The New Jersey state legislature is now considering a new bill that would require cryptocurrency businesses to obtain a proper license to operate.
Assemblywoman Yvonne Lopez proposed the Digital Asset and Blockchain Technology Act on Feb. 20. The legislation would establish new requirements for virtual currency businesses and create consumer-friendly protections by requiring crypto firms to disclose their legally registered names, Anti-Money Laundering (AML) and Anti-Terrorist Financing (ATF) policies, and their licensing and legal history to the State of New Jersey’s Department of Banking and Insurance.
Bitcoin regulation in the United States hasn’t been fully addressed
Though the largest Bitcoin surge happened over three years ago, there were no state regulations surrounding cryptocurrency in New Jersey. Unlicensed crypto operators had to be tried on a federal level through the Department of Justice. Lopez highlighted the need to address these issues locally:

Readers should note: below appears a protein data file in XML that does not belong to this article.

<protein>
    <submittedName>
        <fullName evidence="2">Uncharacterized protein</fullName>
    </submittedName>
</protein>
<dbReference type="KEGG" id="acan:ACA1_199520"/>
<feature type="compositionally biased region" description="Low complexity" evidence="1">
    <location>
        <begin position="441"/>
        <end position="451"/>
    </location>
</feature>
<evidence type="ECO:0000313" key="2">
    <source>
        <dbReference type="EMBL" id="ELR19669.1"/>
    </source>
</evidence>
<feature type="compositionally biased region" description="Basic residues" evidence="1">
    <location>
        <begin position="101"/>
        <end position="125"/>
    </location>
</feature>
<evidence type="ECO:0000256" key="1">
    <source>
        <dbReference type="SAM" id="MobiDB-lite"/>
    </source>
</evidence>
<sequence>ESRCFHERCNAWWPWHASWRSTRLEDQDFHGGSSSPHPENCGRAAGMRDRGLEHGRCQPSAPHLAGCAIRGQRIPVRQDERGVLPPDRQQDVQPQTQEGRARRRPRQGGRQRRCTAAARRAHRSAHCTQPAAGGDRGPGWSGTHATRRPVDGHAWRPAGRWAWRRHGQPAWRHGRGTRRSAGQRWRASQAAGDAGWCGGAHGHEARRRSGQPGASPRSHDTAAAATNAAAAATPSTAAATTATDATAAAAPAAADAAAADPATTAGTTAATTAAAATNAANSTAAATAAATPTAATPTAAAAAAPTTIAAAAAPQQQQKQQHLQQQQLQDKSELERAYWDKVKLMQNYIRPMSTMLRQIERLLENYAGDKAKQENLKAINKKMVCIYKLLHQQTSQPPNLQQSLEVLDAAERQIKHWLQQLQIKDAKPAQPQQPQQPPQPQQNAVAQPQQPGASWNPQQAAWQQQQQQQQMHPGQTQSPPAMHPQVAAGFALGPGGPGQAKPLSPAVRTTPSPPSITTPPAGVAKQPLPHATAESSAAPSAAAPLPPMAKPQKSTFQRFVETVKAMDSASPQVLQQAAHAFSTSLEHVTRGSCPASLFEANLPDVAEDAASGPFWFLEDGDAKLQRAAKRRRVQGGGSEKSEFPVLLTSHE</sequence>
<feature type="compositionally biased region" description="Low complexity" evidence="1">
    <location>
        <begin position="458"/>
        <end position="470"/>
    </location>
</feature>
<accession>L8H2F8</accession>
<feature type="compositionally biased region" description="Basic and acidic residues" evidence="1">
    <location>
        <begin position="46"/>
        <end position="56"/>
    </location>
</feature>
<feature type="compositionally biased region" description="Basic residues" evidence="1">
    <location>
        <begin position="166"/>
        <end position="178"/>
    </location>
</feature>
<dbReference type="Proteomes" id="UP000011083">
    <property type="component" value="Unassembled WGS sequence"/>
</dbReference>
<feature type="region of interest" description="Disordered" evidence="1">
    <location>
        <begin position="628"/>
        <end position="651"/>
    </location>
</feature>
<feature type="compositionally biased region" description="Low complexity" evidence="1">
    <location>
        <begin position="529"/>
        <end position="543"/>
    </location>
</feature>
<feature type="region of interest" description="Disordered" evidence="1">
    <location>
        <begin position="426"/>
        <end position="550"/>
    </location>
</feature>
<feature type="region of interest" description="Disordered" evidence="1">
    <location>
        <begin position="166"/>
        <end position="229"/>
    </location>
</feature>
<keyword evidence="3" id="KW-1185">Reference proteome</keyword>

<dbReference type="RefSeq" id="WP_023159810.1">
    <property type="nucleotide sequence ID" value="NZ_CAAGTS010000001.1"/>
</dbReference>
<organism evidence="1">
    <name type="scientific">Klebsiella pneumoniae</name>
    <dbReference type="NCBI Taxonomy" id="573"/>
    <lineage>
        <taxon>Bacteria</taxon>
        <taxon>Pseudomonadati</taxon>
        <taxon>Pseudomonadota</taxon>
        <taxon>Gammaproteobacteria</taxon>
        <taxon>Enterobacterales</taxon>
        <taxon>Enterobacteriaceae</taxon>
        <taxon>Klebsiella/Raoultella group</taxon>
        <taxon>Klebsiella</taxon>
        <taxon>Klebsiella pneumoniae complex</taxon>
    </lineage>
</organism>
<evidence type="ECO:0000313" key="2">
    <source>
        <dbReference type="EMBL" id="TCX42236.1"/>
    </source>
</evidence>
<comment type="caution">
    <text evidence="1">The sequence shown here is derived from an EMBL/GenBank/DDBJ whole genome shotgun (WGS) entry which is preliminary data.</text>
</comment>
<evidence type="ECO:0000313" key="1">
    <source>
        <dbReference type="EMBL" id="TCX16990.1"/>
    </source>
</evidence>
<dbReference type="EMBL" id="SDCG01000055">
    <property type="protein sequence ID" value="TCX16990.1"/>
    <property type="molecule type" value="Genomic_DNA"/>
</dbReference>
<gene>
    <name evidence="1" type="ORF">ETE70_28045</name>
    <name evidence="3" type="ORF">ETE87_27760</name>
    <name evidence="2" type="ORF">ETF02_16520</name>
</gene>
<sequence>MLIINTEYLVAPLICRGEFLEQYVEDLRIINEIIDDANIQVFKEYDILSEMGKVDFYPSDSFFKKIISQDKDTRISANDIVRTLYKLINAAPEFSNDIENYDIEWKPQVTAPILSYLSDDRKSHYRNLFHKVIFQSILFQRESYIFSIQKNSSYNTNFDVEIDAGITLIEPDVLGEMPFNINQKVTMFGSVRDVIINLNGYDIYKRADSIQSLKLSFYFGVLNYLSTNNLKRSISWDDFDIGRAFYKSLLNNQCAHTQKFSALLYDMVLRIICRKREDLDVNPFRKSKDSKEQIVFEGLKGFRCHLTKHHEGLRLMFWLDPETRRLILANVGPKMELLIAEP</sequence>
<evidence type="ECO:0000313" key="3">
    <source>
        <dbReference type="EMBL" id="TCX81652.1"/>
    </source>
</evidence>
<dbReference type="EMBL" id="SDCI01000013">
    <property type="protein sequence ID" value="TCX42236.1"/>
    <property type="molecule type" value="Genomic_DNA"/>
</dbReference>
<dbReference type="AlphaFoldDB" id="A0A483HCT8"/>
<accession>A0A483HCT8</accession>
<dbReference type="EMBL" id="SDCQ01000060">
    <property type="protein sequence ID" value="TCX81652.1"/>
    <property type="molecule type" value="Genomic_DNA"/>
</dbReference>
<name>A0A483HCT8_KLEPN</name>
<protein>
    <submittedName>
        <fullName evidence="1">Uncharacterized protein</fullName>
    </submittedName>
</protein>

“People see and hear about [Bitcoin] in their day-to-day lives, but most are not quite sure what it is. We must take steps to protect consumers looking to invest in cryptocurrency, while also allowing the sector to continue to develop and expand in New Jersey.”
The bill also requires crypto companies to disclose their terms and conditions for consumer accounts and their they are protected by the Federal Deposit Insurance Cooperation (FDIC), as are traditional bank account holders. Anyone applying would need to provide a schedule of fees, and any information regarding the risks of investing in digital assets.
“With this legislation, consumers will be better-informed of the risks involved when investing in virtual currency.”
By introducing a state-level licensing scheme, New Jersey would join its neighbor New York in requiring cryptocurrency firms to obtain special permission to operate. In 2014, New York financial regulators introduced the BitLicense, making it one of the toughest jurisdictions in the union for cryptocurrency-related firms to operate.